Televoting: a serious matter!


The word “televoting” has had its reputation ruined and now it would remind people of sad TV programs for housewives. But actually televoting it’s an ideal instrument for serious and innovative conventions…

It’s powerful, flexible and easy to use. One of the most important needs in the organization of meetings and convention is to make the “stage” and the “hall” interactive, both for entertainment and to communicate more efficaciously, making everything more interesting and involving. Everyday technology comes up with new devices that allow incredible interactivities, but there is an easy, flexible and incredibly powerful instrument that weirdly enough is not very used.


The Anglo-Saxons calls it “Audience Response“, we know it as “televoting“. An ugly name, but it’s too late for that… Whatever you want to call that, this “interactive technology” is a fantastic instrument to stimulate the creativity of the congress organizers (a lot of ideas come to mind!) and to attract the attention of the participants. Thanks to an individual box-shaped wireless device, basically a remote control, the participants in the hall can express their opinion choosing among a set of given possibilities. That’s all.

Easy but with almost endless applications. For example: you could project on a screen the possible answers to a question by the speaker, a “traffic light” opens the vote. On the side there will be a sign indicating how much time has passed and how many people voted. When the voting is closed the system processes the data in real time and projects the results on the screen with a graphic or the percentages. The opinion of the public can be discussed… on the spot.

The use of interactivity has many advantages: more participation (it’s fun), easiness in learning (help during the training), memory (involvement helps it), accountability and/or honesty (will the vote be open or anonymous?), more information (to listen and react to the public’s opinions) entertainment (quiz and games), data collection (surveys or questionnaires), audience evaluation (filter questions).

To ask questions during a working session gives you an immediate feedback on the response and learning of the audience, strengthens the results of a presentation and provides an effective way to start and orientate the discussion.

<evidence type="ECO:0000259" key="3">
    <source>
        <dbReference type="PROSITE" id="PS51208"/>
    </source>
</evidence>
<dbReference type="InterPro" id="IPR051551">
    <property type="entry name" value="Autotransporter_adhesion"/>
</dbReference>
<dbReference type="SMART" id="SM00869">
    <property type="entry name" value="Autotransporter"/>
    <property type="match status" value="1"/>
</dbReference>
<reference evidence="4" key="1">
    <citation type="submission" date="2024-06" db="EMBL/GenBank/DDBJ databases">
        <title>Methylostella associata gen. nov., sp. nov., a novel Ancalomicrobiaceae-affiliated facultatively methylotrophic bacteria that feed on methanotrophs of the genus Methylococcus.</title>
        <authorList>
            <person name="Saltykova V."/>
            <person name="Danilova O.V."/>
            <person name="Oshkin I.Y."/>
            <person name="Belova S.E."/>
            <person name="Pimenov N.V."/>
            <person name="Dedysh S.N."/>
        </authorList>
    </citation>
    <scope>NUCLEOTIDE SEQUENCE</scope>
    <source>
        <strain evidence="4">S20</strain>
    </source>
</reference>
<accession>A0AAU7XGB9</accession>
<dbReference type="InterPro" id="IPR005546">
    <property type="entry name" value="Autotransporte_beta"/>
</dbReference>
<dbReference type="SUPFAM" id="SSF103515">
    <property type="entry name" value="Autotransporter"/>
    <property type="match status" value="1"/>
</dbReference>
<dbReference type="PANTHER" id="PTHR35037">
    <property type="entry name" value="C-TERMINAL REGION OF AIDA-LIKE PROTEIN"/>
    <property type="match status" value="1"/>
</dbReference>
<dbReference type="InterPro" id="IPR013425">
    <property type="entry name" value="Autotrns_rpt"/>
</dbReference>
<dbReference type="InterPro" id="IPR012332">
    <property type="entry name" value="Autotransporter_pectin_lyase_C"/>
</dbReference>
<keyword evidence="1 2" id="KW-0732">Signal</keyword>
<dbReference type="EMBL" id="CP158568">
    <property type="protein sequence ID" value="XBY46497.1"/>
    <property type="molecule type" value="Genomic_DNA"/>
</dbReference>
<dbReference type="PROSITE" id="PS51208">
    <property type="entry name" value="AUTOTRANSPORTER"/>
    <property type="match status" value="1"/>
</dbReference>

Try and imagine a corporate convention, maybe held for the sales department. It is a not-to-be-missed occasion that happens only once a year: in one single room I have gathered all my vendors, why not asking them some questions to get to know their opinions?


Using a combination of questions and showing interest for the answers, highlighting the different opinions, makes the contents comprehension easier and shows consideration to the participants. In a scientific congress, the speaker could ask some questions to the public before and after the presentation to have an idea about the level of the audience (before) and the effectiveness of the speech (after).

This system is used in the ECM system (Educazione Continua in Medicina: Continuous Medical Education), where instead of the old paper questionnaire you would use an electronic vote, thus obtaining in real time the tracking of attendance, the results of the tests and the allocation of the academic credits. And you can also save the individual answers. Advantages: time savings (filling out and correcting the questionnaires), paper savings (no stacks of photocopies), staff savings and, last but not least, money savings.

The potential of this instrument to immediately obtain important information is enormous, for example on the appreciation and effectiveness of a product, for a market analysis, for surveys about research and development. The range of possibilities for the application of this method is incredibly wide and the software development can help with a large number of technical needs.

It is possible to customize the sessions with ad hoc lay-out, to obtain animated graphics, to channel peripheral votes (teleconference) on a single central server, track the audience with graphics and coloured icons to point out the single voters and so on… But despite “how” I express my opinion, this technology is at the service of the “what”, multiplying the chances and offering a system that is both easy to use and attractive.

The “little box” can be the key element for the success of a congress, for its organization, for the quality of the exposition and mostly for the appreciation of the audience in the hall. It would be more elegant to call it “interactive poll”, but it’s already called “televoting”… shame, but the important is to be on the same page about that!